Ransomware: In 2018, we’re likely to see hackers build on the success of brutal attacks such as WannaCry ransomware. The 2017 ransomware attacks set the scene for 2018 protections. Yet it’s the next wave beyond ransomware the worries cybersecurity experts.

Responsibility: People are starting to call companies to take responsibility. EU’s General Data Protection Regulation (GDPR) are being developed to maintain user security and privacy as companies continue to collect our data. The responsibility must fall on the industry to create a robust, versatile security standard for IoT devices. The vision of internet pioneers that a globally connected, transparent world with free access to information is inevitably good seems to be turned out to be at least partially wrong. Some people call that It’s Time for Innovators to Take Responsibility for their Creations. Silicon Valley’s chief executives are nows societal leaders too, oligarchs shaping the very nature of our identities, communications, and relationships (for example immense power wielded by Facebook in the 2016 presidential election). We live in a world where software and algorithms run most every part of our lives—where Google and Facebook control close to 70 percent of all digital advertising, and smartphone penetration is nearing 80 percent. Responsibly disclosing vulnerabilities.

Risk Mitigation: Risk mitigation is a subject that is timeless in the information security field, and it is, in essence, what information security is all about. And if we look at the biggest risks most organizations face, many of those risks relate directly to the loss of sensitive, proprietary, and confidential data. The theft of data that an organization was entrusted with safeguarding will most often cost that organization dearly. You don’t mitigate risk by throwing a bunch of technologies into a data center and hoping for the best. You prioritize the gravest risks to the most sensitive data, and then go about determining how best to protect that data. When you have plan what to do, next the technology is an extremely important component of a security program. Focus on actual disease and not just the symptoms. The Best Security Doesn’t Exclude Users, it Empowers Them.

Supply chain: Keep eye on supply chain and third-party vulnerabilities. These types of attacks have been common in 2017 and will continue to be a fruitful method for cybercriminals in 2018. Hold suppliers to certain standards. Be prepared for intrusions resulting from the compromise of software suppliers.

Transparency: Expect the top IoT agenda in 2018 to be “transparency” for collected data. People will want to know where their data is being moved, who’s using it, and what for. Do You Know Where Your Data Are?

Unhackable: Cybersecurity experts have long preached that the only way to make computers “unhackable” is with on-chip hardware, but no one has done it yet. For many attempts the goal of “hack resistance” appears to hedge a bit on whether truly unhackable hardware is achievable.

Virtual security: Virtual security means that manufacturers claim their products are secure. But in reality they are not.

Vulnerability: Patching is an important part of your defense strategy and failing to do so opens the door wide for adversaries. According to the 2017 U.S. State of Cybercrime Survey, 39 percent of respondents reported that the frequency of cyber security events has increased over the past 12 months. This is reflected in daily news reports about data breaches and newly found vulnerabilities. Traditional mid-sized organizations are faced with an average of 200,000 vulnerabilities across their ecosystem. Vulnerabilities are not a new phenomenon – they are as old as computers. Traditional approaches might not no longer suffice. Instead, according to Gartner, organizations should transform their vulnerability management practices to a threat-centric model, which allows for imminent threat elimination rather than gradual risk reduction. Under this new model, imminent threats are prioritized and remediated first.Gartner predicts that through 2020, 99% of vulnerabilities exploited will continue to be the ones known by security and IT professionals for at least one year. A new Synopsys survey reveals that customer-facing web and mobile applications are the top security challenge for IT professionals in Asia. They often process highly sensitive information and cyber attacks targeting them are increasing in sophistication. As the use of open source continues to rise, many organizations are putting their toes on the line for a race they are ill-prepared to run - many organizations have no process for tracking open source. Responsibly disclosing vulnerabilities.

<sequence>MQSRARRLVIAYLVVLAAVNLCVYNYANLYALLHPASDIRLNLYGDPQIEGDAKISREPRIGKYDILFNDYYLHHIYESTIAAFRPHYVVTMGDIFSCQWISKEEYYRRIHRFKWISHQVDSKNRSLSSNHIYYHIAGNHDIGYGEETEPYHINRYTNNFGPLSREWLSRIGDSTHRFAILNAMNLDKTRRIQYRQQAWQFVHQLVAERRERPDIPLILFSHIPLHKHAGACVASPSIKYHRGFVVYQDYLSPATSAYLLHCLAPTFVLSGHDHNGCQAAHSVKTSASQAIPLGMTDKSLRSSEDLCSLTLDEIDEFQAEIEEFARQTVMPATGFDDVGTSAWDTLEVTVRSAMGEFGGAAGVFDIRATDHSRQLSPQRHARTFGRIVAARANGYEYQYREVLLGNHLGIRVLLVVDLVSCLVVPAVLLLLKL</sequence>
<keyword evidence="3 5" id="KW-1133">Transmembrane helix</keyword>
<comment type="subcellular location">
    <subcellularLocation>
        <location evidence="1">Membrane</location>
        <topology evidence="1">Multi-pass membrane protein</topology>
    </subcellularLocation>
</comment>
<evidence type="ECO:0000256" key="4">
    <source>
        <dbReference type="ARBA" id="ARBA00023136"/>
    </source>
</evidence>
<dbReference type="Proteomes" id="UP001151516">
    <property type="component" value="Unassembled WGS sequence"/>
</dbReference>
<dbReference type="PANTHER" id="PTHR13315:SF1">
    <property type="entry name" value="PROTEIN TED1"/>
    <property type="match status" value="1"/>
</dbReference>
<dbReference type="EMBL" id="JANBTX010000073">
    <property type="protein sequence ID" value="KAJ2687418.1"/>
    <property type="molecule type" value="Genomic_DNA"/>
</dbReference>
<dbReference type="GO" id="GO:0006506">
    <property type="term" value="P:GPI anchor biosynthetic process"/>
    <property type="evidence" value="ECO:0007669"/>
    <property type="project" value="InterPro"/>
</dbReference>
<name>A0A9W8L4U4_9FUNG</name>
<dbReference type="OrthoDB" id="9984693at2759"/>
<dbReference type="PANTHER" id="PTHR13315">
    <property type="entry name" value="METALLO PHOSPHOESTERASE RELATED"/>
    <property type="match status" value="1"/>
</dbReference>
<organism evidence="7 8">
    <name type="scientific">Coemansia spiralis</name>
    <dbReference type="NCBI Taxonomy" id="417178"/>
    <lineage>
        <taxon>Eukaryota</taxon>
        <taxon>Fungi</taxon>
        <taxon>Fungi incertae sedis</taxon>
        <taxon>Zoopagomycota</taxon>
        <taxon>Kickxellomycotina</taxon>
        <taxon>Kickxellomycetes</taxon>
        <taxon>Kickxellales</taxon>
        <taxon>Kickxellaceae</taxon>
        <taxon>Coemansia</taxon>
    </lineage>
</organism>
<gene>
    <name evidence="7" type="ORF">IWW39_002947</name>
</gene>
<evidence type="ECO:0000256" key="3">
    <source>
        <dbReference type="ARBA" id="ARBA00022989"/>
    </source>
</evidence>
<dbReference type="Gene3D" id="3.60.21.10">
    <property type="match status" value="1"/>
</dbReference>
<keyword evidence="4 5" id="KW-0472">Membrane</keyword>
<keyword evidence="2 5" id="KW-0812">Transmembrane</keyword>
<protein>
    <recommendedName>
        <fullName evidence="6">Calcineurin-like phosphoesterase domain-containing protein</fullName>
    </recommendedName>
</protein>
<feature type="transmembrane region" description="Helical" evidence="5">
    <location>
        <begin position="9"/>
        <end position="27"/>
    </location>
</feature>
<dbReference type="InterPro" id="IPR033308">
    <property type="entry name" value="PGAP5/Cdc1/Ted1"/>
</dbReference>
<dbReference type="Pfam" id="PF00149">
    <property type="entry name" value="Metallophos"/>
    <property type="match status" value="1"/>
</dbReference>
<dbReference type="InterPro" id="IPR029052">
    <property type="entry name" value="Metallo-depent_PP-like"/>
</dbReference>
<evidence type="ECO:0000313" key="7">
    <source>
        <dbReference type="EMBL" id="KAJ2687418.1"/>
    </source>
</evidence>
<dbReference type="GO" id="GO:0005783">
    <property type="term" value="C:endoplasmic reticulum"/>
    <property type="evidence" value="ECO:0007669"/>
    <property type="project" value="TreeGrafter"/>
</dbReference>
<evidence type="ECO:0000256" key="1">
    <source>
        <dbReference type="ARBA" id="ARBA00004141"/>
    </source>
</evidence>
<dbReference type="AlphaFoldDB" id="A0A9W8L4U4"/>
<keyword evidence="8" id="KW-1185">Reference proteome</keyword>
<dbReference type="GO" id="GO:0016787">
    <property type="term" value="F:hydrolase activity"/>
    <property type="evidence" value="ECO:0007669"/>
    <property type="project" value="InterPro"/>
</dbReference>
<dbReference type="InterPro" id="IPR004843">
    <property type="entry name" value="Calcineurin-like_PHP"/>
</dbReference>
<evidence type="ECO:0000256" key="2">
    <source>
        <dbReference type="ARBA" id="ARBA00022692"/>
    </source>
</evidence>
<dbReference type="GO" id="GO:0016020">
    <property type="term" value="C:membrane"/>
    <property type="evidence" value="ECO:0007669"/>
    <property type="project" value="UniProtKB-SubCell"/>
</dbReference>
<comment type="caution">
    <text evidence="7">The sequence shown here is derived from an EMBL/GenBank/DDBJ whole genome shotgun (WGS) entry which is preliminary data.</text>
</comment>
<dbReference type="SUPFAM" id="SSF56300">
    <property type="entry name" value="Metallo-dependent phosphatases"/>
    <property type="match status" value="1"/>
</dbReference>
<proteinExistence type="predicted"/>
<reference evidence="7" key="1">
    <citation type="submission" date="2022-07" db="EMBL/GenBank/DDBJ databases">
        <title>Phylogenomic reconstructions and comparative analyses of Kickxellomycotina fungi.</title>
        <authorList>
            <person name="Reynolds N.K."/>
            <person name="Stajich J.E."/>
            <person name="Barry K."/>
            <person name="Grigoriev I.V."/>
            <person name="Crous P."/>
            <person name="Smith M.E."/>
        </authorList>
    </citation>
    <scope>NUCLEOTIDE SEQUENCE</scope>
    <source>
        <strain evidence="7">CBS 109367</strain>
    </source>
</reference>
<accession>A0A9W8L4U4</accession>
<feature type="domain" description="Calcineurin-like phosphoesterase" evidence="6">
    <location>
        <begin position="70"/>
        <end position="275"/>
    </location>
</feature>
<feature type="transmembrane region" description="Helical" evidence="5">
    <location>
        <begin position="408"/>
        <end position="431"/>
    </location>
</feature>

When: The myth of being able to detect every breach, insider threat or lateral movement has been punctured. Security teams are realizing they need to prepare themselves for “when” they will be breached, rather than “if.”

Worms: Wormable malware. Some of the biggest cyber incidents in 2017 r evolved around the issue of self-replicating malware that can spread between networks. WannaCry and NotPetya were examples of this. These two types of threats likely to continue into 2018.

Sources:

HTTP/2 (Wikipedia)

Usage of HTTP/2 for websites

HTTPS (Wikipedia)

Firefox, Chrome start calling HTTP connections insecure

Alert (TA17-075A) HTTPS Interception Weakens TLS Security

Blockchain

Browser-Based Cryptocurrency Mining Makes Unexpected Return from the Dead

Selainlouhinta

Cybersecurity Dangers Will Spike in 2018

We’re hitting rock bottom in cyber — let’s do something | TechCrunch

Virtual Security

Mirai-makers plead guilty, Hajime still lurks in shadows

DARPA Takes Chip Route to ‘Unhackable’ Computers

Another AI attack, this time against ‘black box’ machine learnings

GDPR Portal: Site Overview

General Data Protection Regulation (Wikipedia)

Your palms are sweaty, knees weak, arms are heavy – you forgot about Europe’s GDPR already

Miten GDPR pitää huomioida ohjelmistokehityksessä?

Seven Seas Cybersecurity: Captain, We Have a Problem